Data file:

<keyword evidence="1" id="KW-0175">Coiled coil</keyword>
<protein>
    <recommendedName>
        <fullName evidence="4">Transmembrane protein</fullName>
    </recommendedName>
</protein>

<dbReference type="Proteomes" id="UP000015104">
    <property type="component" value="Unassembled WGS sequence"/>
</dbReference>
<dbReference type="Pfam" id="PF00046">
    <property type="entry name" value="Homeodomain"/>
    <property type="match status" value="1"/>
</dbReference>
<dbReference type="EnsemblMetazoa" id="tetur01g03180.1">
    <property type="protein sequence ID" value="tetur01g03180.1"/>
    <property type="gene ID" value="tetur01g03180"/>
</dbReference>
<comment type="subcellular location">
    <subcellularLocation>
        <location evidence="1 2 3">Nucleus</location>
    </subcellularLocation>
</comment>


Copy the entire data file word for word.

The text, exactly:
<keyword evidence="1" id="KW-0175">Coiled coil</keyword>
<protein>
    <recommendedName>
        <fullName evidence="4">Transmembrane protein</fullName>
    </recommendedName>
</protein>

<dbReference type="Proteomes" id="UP000015104">
    <property type="component" value="Unassembled WGS sequence"/>
</dbReference>
<dbReference type="Pfam" id="PF00046">
    <property type="entry name" value="Homeodomain"/>
    <property type="match status" value="1"/>
</dbReference>
<dbReference type="EnsemblMetazoa" id="tetur01g03180.1">
    <property type="protein sequence ID" value="tetur01g03180.1"/>
    <property type="gene ID" value="tetur01g03180"/>
</dbReference>
<comment type="subcellular location">
    <subcellularLocation>
        <location evidence="1 2 3">Nucleus</location>
    </subcellularLocation>
</comment>